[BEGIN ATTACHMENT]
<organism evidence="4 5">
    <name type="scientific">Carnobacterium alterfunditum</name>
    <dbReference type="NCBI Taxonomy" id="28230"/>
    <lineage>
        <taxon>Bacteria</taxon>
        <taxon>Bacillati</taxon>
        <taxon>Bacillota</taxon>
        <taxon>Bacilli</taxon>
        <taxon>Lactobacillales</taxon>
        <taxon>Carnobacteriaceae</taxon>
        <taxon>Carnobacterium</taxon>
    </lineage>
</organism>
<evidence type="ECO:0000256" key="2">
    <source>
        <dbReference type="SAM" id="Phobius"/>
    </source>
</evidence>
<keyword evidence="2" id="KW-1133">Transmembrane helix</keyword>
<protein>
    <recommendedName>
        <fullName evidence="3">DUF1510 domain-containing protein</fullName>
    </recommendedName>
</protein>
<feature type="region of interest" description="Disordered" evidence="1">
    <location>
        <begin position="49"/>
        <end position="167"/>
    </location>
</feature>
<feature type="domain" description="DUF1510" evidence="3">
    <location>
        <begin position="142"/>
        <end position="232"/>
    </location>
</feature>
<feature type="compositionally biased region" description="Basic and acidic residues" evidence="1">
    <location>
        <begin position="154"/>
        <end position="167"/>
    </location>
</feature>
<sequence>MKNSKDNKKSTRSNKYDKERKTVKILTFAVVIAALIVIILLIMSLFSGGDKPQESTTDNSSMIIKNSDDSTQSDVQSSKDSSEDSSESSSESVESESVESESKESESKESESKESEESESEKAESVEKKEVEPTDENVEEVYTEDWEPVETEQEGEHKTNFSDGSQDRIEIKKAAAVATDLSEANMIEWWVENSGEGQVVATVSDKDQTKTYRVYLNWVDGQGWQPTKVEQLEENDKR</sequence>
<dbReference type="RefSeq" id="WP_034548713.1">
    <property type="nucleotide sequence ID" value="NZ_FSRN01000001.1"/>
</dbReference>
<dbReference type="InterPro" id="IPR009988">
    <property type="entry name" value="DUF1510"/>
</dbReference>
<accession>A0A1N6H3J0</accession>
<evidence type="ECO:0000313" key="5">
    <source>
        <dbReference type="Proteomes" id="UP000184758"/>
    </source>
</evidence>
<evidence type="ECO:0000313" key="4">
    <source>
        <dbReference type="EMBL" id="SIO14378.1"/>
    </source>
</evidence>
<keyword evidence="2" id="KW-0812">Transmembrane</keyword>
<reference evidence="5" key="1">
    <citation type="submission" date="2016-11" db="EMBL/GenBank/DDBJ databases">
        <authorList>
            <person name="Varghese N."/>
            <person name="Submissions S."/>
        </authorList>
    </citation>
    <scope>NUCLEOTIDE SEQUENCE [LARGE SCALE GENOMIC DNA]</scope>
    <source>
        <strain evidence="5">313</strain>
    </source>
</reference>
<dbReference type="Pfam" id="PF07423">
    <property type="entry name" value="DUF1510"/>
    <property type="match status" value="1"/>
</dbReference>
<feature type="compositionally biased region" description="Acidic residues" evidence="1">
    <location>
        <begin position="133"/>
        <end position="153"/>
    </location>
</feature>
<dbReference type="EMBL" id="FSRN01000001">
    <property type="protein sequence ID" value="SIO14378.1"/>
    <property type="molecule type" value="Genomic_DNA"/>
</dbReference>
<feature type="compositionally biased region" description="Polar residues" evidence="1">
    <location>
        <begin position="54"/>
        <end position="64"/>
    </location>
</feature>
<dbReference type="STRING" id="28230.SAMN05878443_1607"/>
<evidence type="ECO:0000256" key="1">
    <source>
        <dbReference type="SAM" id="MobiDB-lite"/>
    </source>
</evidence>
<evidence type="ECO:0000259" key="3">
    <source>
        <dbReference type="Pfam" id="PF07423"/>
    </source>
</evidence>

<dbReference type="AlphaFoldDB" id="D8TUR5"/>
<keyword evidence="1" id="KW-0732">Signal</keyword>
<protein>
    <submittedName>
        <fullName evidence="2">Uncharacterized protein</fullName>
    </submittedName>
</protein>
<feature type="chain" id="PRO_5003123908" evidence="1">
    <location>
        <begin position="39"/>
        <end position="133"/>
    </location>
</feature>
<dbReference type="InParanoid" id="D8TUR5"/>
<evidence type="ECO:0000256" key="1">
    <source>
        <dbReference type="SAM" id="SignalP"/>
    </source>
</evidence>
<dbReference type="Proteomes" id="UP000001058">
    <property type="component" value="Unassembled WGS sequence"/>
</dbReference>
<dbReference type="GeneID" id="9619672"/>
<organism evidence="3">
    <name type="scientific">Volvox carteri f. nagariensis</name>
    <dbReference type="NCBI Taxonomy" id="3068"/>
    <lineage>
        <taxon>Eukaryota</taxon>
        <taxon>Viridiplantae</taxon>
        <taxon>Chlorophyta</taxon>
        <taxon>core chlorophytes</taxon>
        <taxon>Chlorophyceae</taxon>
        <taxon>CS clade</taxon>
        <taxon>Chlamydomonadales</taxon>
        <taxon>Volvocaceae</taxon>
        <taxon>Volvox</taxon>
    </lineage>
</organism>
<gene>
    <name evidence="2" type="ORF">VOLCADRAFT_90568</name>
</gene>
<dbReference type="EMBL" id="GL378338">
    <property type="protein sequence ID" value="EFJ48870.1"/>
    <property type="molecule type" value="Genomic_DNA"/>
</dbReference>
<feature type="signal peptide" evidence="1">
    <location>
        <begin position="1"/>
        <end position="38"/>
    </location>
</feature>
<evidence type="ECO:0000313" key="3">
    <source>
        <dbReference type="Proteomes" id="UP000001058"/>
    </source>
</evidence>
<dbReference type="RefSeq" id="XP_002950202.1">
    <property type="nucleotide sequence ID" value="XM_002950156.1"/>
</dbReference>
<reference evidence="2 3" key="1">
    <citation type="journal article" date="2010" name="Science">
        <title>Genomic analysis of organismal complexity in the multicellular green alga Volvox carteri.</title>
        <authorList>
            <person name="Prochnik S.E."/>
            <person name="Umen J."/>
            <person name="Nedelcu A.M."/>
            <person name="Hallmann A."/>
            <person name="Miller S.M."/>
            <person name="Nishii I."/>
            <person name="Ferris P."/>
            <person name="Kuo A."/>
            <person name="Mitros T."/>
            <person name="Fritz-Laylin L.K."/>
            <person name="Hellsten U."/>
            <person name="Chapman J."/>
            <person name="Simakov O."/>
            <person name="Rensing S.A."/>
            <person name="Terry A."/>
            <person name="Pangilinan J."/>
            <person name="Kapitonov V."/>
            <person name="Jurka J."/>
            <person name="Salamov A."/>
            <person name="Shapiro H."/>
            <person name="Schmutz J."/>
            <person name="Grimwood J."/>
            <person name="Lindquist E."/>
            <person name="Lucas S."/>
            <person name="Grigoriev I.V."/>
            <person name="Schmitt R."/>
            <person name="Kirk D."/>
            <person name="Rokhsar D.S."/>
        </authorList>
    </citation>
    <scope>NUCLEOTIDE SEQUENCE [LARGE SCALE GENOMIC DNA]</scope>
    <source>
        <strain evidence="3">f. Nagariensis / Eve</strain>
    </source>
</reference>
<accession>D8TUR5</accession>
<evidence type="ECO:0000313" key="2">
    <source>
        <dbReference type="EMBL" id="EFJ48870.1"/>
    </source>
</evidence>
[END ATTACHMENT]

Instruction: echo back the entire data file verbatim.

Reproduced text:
<organism evidence="4 5">
    <name type="scientific">Carnobacterium alterfunditum</name>
    <dbReference type="NCBI Taxonomy" id="28230"/>
    <lineage>
        <taxon>Bacteria</taxon>
        <taxon>Bacillati</taxon>
        <taxon>Bacillota</taxon>
        <taxon>Bacilli</taxon>
        <taxon>Lactobacillales</taxon>
        <taxon>Carnobacteriaceae</taxon>
        <taxon>Carnobacterium</taxon>
    </lineage>
</organism>
<evidence type="ECO:0000256" key="2">
    <source>
        <dbReference type="SAM" id="Phobius"/>
    </source>
</evidence>
<keyword evidence="2" id="KW-1133">Transmembrane helix</keyword>
<protein>
    <recommendedName>
        <fullName evidence="3">DUF1510 domain-containing protein</fullName>
    </recommendedName>
</protein>
<feature type="region of interest" description="Disordered" evidence="1">
    <location>
        <begin position="49"/>
        <end position="167"/>
    </location>
</feature>
<feature type="domain" description="DUF1510" evidence="3">
    <location>
        <begin position="142"/>
        <end position="232"/>
    </location>
</feature>
<feature type="compositionally biased region" description="Basic and acidic residues" evidence="1">
    <location>
        <begin position="154"/>
        <end position="167"/>
    </location>
</feature>
<sequence>MKNSKDNKKSTRSNKYDKERKTVKILTFAVVIAALIVIILLIMSLFSGGDKPQESTTDNSSMIIKNSDDSTQSDVQSSKDSSEDSSESSSESVESESVESESKESESKESESKESEESESEKAESVEKKEVEPTDENVEEVYTEDWEPVETEQEGEHKTNFSDGSQDRIEIKKAAAVATDLSEANMIEWWVENSGEGQVVATVSDKDQTKTYRVYLNWVDGQGWQPTKVEQLEENDKR</sequence>
<dbReference type="RefSeq" id="WP_034548713.1">
    <property type="nucleotide sequence ID" value="NZ_FSRN01000001.1"/>
</dbReference>
<dbReference type="InterPro" id="IPR009988">
    <property type="entry name" value="DUF1510"/>
</dbReference>
<accession>A0A1N6H3J0</accession>
<evidence type="ECO:0000313" key="5">
    <source>
        <dbReference type="Proteomes" id="UP000184758"/>
    </source>
</evidence>
<evidence type="ECO:0000313" key="4">
    <source>
        <dbReference type="EMBL" id="SIO14378.1"/>
    </source>
</evidence>
<keyword evidence="2" id="KW-0812">Transmembrane</keyword>
<reference evidence="5" key="1">
    <citation type="submission" date="2016-11" db="EMBL/GenBank/DDBJ databases">
        <authorList>
            <person name="Varghese N."/>
            <person name="Submissions S."/>
        </authorList>
    </citation>
    <scope>NUCLEOTIDE SEQUENCE [LARGE SCALE GENOMIC DNA]</scope>
    <source>
        <strain evidence="5">313</strain>
    </source>
</reference>
<dbReference type="Pfam" id="PF07423">
    <property type="entry name" value="DUF1510"/>
    <property type="match status" value="1"/>
</dbReference>
<feature type="compositionally biased region" description="Acidic residues" evidence="1">
    <location>
        <begin position="133"/>
        <end position="153"/>
    </location>
</feature>
<dbReference type="EMBL" id="FSRN01000001">
    <property type="protein sequence ID" value="SIO14378.1"/>
    <property type="molecule type" value="Genomic_DNA"/>
</dbReference>
<feature type="compositionally biased region" description="Polar residues" evidence="1">
    <location>
        <begin position="54"/>
        <end position="64"/>
    </location>
</feature>
<dbReference type="STRING" id="28230.SAMN05878443_1607"/>
<evidence type="ECO:0000256" key="1">
    <source>
        <dbReference type="SAM" id="MobiDB-lite"/>
    </source>
</evidence>
<evidence type="ECO:0000259" key="3">
    <source>
        <dbReference type="Pfam" id="PF07423"/>
    </source>
</evidence>

<dbReference type="AlphaFoldDB" id="D8TUR5"/>
<keyword evidence="1" id="KW-0732">Signal</keyword>
<protein>
    <submittedName>
        <fullName evidence="2">Uncharacterized protein</fullName>
    </submittedName>
</protein>
<feature type="chain" id="PRO_5003123908" evidence="1">
    <location>
        <begin position="39"/>
        <end position="133"/>
    </location>
</feature>
<dbReference type="InParanoid" id="D8TUR5"/>
<evidence type="ECO:0000256" key="1">
    <source>
        <dbReference type="SAM" id="SignalP"/>
    </source>
</evidence>
<dbReference type="Proteomes" id="UP000001058">
    <property type="component" value="Unassembled WGS sequence"/>
</dbReference>
<dbReference type="GeneID" id="9619672"/>
<organism evidence="3">
    <name type="scientific">Volvox carteri f. nagariensis</name>
    <dbReference type="NCBI Taxonomy" id="3068"/>
    <lineage>
        <taxon>Eukaryota</taxon>
        <taxon>Viridiplantae</taxon>
        <taxon>Chlorophyta</taxon>
        <taxon>core chlorophytes</taxon>
        <taxon>Chlorophyceae</taxon>
        <taxon>CS clade</taxon>
        <taxon>Chlamydomonadales</taxon>
        <taxon>Volvocaceae</taxon>
        <taxon>Volvox</taxon>
    </lineage>
</organism>
<gene>
    <name evidence="2" type="ORF">VOLCADRAFT_90568</name>
</gene>
<dbReference type="EMBL" id="GL378338">
    <property type="protein sequence ID" value="EFJ48870.1"/>
    <property type="molecule type" value="Genomic_DNA"/>
</dbReference>
<feature type="signal peptide" evidence="1">
    <location>
        <begin position="1"/>
        <end position="38"/>
    </location>
</feature>
<evidence type="ECO:0000313" key="3">
    <source>
        <dbReference type="Proteomes" id="UP000001058"/>
    </source>
</evidence>
<dbReference type="RefSeq" id="XP_002950202.1">
    <property type="nucleotide sequence ID" value="XM_002950156.1"/>
</dbReference>
<reference evidence="2 3" key="1">
    <citation type="journal article" date="2010" name="Science">
        <title>Genomic analysis of organismal complexity in the multicellular green alga Volvox carteri.</title>
        <authorList>
            <person name="Prochnik S.E."/>
            <person name="Umen J."/>
            <person name="Nedelcu A.M."/>
            <person name="Hallmann A."/>
            <person name="Miller S.M."/>
            <person name="Nishii I."/>
            <person name="Ferris P."/>
            <person name="Kuo A."/>
            <person name="Mitros T."/>
            <person name="Fritz-Laylin L.K."/>
            <person name="Hellsten U."/>
            <person name="Chapman J."/>
            <person name="Simakov O."/>
            <person name="Rensing S.A."/>
            <person name="Terry A."/>
            <person name="Pangilinan J."/>
            <person name="Kapitonov V."/>
            <person name="Jurka J."/>
            <person name="Salamov A."/>
            <person name="Shapiro H."/>
            <person name="Schmutz J."/>
            <person name="Grimwood J."/>
            <person name="Lindquist E."/>
            <person name="Lucas S."/>
            <person name="Grigoriev I.V."/>
            <person name="Schmitt R."/>
            <person name="Kirk D."/>
            <person name="Rokhsar D.S."/>
        </authorList>
    </citation>
    <scope>NUCLEOTIDE SEQUENCE [LARGE SCALE GENOMIC DNA]</scope>
    <source>
        <strain evidence="3">f. Nagariensis / Eve</strain>
    </source>
</reference>
<accession>D8TUR5</accession>
<evidence type="ECO:0000313" key="2">
    <source>
        <dbReference type="EMBL" id="EFJ48870.1"/>
    </source>
</evidence>